As his appeals failed, Green reached out to Italy, where the death penalty
is frowned on. Sending a letter to Italian newspapers seeking help and
friendship, he won several pen pals and support from the Community of
Sant'Egidio, a Catholic religious movement active in peacebuilding around
the world. SantEgidio involved Judge Murphy, who became like a mother as
well as a lawyer to Green, while her son became his close friend.

But it was too late the Texas system and appeals courts were indifferent.
He was executed on October 26, 2004.

While Green's innocence was never established, Cahill says the most
important question is, "Did he receive a fair trial?" The narrative leaves
little doubt that answer is "no."

Given the stark power of this tragic tale, it's unfortunate that Cahill
begins his storytelling with a prologue that tends to undermine his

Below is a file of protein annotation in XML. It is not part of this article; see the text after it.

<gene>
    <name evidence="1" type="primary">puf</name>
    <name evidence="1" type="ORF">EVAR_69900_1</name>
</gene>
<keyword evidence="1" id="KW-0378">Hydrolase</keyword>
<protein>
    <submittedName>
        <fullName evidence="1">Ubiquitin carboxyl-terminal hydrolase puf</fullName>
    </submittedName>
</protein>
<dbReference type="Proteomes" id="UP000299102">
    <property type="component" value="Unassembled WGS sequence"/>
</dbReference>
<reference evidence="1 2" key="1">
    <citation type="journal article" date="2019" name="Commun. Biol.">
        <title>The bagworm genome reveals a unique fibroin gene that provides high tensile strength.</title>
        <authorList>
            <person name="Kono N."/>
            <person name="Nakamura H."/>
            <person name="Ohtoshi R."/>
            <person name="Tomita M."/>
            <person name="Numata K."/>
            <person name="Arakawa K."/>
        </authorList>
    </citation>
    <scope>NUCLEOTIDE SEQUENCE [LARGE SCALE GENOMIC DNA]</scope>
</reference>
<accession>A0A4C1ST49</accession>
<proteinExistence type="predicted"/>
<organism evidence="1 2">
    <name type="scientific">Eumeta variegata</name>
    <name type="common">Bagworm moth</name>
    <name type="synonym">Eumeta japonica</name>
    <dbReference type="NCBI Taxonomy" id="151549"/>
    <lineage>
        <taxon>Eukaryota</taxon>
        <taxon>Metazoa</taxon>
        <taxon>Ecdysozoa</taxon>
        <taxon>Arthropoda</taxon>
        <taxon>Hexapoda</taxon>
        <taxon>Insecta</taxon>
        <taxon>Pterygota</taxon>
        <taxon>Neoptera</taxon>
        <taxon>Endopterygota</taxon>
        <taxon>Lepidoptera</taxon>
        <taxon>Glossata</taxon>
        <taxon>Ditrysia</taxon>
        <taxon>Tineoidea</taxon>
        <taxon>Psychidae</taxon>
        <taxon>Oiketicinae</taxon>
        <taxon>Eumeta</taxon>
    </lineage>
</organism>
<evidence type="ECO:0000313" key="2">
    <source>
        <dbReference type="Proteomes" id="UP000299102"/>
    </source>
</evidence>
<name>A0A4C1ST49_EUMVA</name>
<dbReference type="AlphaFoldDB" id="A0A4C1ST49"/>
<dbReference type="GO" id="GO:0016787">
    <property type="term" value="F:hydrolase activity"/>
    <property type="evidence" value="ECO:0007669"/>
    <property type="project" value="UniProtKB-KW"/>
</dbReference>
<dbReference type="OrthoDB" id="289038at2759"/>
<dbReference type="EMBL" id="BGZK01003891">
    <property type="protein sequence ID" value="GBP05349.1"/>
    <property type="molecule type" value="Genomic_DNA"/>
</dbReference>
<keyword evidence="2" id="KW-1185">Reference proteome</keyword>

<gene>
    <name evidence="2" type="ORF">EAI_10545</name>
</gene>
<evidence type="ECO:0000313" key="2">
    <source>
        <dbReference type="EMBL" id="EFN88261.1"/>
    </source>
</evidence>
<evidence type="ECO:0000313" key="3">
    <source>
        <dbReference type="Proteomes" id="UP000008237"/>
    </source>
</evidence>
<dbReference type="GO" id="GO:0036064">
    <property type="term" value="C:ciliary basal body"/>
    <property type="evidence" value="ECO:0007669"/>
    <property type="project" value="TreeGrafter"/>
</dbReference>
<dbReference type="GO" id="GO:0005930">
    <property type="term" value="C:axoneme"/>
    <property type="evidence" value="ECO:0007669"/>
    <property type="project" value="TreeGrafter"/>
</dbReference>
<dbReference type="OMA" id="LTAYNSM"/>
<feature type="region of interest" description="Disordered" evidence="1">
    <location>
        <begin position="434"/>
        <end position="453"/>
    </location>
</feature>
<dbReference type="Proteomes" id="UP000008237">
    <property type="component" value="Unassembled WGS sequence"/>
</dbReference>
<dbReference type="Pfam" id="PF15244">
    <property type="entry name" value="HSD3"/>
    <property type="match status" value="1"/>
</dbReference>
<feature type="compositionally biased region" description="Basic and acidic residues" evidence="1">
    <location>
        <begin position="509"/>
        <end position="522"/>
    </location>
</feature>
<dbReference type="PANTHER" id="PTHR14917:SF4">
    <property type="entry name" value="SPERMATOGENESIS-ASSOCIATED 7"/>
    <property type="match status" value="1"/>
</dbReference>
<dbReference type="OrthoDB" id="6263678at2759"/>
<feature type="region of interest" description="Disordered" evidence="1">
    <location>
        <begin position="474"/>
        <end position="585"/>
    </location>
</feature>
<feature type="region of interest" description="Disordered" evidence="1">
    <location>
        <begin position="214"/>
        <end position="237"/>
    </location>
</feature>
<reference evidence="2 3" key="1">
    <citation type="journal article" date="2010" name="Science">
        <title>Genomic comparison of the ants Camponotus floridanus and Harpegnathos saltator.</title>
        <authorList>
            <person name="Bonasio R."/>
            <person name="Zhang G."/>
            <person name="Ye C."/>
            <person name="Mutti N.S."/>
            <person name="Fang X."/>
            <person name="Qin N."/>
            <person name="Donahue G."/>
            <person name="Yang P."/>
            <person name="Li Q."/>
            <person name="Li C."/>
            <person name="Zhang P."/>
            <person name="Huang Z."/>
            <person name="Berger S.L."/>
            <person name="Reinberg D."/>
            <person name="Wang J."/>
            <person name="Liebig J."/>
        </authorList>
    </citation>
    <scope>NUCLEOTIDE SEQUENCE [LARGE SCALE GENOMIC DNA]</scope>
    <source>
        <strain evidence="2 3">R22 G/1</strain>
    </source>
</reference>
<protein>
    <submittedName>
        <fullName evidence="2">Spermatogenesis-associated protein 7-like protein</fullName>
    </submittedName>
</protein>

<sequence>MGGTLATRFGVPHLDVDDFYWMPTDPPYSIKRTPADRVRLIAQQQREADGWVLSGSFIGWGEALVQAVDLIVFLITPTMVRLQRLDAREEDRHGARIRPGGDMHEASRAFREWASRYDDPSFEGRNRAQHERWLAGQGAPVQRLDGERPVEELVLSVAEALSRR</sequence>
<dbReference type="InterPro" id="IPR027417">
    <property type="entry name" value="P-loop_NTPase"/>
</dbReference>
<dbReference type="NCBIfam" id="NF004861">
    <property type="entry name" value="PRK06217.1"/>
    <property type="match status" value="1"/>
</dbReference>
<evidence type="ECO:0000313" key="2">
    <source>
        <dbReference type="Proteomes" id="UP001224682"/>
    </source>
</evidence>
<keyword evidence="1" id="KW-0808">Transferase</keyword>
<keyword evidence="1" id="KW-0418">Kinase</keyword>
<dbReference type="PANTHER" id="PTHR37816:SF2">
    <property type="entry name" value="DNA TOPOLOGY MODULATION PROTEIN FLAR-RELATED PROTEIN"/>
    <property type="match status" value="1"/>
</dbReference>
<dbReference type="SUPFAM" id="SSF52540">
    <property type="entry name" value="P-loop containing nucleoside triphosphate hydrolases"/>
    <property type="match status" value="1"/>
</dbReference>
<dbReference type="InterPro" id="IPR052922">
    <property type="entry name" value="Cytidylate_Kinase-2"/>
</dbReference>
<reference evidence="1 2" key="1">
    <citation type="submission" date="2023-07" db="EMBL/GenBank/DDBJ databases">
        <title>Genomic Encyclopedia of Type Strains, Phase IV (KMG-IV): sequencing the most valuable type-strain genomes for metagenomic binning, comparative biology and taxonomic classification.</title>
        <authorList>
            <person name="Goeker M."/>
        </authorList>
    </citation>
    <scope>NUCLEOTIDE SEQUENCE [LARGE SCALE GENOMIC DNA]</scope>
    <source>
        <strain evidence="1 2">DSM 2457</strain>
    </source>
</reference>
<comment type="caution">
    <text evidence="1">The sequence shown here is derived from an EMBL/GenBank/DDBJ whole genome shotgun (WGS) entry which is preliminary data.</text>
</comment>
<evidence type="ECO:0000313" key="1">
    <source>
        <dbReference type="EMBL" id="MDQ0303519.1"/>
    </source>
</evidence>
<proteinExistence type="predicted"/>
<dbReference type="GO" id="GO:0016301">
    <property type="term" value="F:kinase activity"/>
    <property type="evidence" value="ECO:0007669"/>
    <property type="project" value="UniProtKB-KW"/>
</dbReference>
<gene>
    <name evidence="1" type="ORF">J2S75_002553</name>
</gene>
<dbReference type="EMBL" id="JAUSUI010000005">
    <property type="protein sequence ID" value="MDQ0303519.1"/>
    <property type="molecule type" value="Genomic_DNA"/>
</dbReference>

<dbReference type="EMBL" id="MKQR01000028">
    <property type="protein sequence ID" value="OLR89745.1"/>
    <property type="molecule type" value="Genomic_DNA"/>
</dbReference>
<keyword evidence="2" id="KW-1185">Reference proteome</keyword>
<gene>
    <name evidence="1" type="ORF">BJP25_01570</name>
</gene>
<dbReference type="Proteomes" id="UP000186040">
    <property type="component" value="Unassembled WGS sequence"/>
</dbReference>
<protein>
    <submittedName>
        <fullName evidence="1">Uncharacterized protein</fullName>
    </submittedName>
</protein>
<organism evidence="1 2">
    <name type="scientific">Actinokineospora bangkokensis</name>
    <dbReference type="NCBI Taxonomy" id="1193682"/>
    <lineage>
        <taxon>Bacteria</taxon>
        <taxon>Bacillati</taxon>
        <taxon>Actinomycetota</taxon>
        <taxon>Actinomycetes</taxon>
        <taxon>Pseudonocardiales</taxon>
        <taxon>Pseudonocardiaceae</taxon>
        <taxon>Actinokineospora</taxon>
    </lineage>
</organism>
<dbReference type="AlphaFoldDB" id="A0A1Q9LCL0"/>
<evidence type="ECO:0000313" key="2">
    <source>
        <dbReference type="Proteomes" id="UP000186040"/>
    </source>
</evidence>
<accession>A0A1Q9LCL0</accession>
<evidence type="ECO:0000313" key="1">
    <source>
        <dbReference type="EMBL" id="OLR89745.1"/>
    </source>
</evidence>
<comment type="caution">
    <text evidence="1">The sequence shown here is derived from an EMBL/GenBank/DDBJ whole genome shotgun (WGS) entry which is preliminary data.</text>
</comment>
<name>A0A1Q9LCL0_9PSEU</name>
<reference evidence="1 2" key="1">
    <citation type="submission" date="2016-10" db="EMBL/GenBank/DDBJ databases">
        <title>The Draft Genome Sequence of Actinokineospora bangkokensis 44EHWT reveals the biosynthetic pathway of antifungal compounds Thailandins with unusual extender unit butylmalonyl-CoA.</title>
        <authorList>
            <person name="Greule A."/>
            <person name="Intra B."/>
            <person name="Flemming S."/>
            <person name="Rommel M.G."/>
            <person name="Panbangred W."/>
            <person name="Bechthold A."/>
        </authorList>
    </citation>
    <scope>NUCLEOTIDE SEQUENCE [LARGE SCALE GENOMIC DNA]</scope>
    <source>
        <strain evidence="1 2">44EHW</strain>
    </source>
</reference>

purpose. His description of his first impressions of Green is so glowing
that one is immediately on guard as to whether this writer was predisposed
by some leanings of his own to find a saint in a prison cell. Once the
history itself takes over, however, the young inmate's special character
comes to the fore.

Those engaged in the growing movement to end the death penalty in the
United States will find inspiration and help for their efforts from this
short but riveting book. Others will be moved and reminded that many
behind bars have much to offer if given the chance.

What stands out most, though, is the incredible price society pays for
indifference indifference to the needs of children, to flagrantly unjust
systems, and to youths, often victims of abuse themselves, who are locked
up and forgotten.

(source: Jane Lampman is the Monitor's religion reporter; Christian
Science Monitor)